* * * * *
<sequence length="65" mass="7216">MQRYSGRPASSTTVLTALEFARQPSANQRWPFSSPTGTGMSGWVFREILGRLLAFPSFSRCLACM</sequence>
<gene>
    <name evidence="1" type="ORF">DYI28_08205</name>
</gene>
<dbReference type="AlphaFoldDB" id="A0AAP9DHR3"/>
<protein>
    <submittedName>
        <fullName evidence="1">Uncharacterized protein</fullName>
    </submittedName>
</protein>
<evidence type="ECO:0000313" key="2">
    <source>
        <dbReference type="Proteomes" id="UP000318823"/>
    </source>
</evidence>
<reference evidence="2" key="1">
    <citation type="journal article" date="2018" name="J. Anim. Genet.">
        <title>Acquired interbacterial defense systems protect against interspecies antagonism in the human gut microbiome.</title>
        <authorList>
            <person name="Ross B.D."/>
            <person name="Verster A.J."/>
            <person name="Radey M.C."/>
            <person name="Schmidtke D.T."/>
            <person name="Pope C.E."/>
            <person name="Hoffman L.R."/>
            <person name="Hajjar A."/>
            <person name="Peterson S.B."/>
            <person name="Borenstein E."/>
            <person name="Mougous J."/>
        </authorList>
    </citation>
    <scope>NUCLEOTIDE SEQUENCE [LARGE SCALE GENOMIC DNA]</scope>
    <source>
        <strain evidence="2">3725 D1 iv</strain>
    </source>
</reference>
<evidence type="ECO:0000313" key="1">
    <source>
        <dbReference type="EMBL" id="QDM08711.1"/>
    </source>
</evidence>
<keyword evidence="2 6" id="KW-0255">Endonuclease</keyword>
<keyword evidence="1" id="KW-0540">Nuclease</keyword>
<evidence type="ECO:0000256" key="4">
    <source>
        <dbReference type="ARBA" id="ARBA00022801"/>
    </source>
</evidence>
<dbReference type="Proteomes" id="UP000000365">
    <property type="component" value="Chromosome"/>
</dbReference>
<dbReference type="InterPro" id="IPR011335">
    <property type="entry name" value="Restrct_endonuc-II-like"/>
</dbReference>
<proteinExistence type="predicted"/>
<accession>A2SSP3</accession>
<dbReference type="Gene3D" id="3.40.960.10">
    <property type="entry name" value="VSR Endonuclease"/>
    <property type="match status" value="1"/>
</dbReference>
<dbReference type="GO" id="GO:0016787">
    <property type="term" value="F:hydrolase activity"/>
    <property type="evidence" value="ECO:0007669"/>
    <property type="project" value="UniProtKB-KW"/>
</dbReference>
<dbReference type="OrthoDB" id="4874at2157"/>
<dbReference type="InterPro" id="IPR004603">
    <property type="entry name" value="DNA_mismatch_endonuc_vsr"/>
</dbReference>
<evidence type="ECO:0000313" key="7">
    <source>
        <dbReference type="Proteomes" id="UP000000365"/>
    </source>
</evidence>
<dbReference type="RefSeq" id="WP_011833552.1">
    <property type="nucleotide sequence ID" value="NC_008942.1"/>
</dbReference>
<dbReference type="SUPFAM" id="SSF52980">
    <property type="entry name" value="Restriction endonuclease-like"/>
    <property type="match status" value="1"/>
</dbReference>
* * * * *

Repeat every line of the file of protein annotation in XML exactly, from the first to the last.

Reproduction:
<sequence length="65" mass="7216">MQRYSGRPASSTTVLTALEFARQPSANQRWPFSSPTGTGMSGWVFREILGRLLAFPSFSRCLACM</sequence>
<gene>
    <name evidence="1" type="ORF">DYI28_08205</name>
</gene>
<dbReference type="AlphaFoldDB" id="A0AAP9DHR3"/>
<protein>
    <submittedName>
        <fullName evidence="1">Uncharacterized protein</fullName>
    </submittedName>
</protein>
<evidence type="ECO:0000313" key="2">
    <source>
        <dbReference type="Proteomes" id="UP000318823"/>
    </source>
</evidence>
<reference evidence="2" key="1">
    <citation type="journal article" date="2018" name="J. Anim. Genet.">
        <title>Acquired interbacterial defense systems protect against interspecies antagonism in the human gut microbiome.</title>
        <authorList>
            <person name="Ross B.D."/>
            <person name="Verster A.J."/>
            <person name="Radey M.C."/>
            <person name="Schmidtke D.T."/>
            <person name="Pope C.E."/>
            <person name="Hoffman L.R."/>
            <person name="Hajjar A."/>
            <person name="Peterson S.B."/>
            <person name="Borenstein E."/>
            <person name="Mougous J."/>
        </authorList>
    </citation>
    <scope>NUCLEOTIDE SEQUENCE [LARGE SCALE GENOMIC DNA]</scope>
    <source>
        <strain evidence="2">3725 D1 iv</strain>
    </source>
</reference>
<evidence type="ECO:0000313" key="1">
    <source>
        <dbReference type="EMBL" id="QDM08711.1"/>
    </source>
</evidence>
<keyword evidence="2 6" id="KW-0255">Endonuclease</keyword>
<keyword evidence="1" id="KW-0540">Nuclease</keyword>
<evidence type="ECO:0000256" key="4">
    <source>
        <dbReference type="ARBA" id="ARBA00022801"/>
    </source>
</evidence>
<dbReference type="Proteomes" id="UP000000365">
    <property type="component" value="Chromosome"/>
</dbReference>
<dbReference type="InterPro" id="IPR011335">
    <property type="entry name" value="Restrct_endonuc-II-like"/>
</dbReference>
<proteinExistence type="predicted"/>
<accession>A2SSP3</accession>
<dbReference type="Gene3D" id="3.40.960.10">
    <property type="entry name" value="VSR Endonuclease"/>
    <property type="match status" value="1"/>
</dbReference>
<dbReference type="GO" id="GO:0016787">
    <property type="term" value="F:hydrolase activity"/>
    <property type="evidence" value="ECO:0007669"/>
    <property type="project" value="UniProtKB-KW"/>
</dbReference>
<dbReference type="OrthoDB" id="4874at2157"/>
<dbReference type="InterPro" id="IPR004603">
    <property type="entry name" value="DNA_mismatch_endonuc_vsr"/>
</dbReference>
<evidence type="ECO:0000313" key="7">
    <source>
        <dbReference type="Proteomes" id="UP000000365"/>
    </source>
</evidence>
<dbReference type="RefSeq" id="WP_011833552.1">
    <property type="nucleotide sequence ID" value="NC_008942.1"/>
</dbReference>
<dbReference type="SUPFAM" id="SSF52980">
    <property type="entry name" value="Restriction endonuclease-like"/>
    <property type="match status" value="1"/>
</dbReference>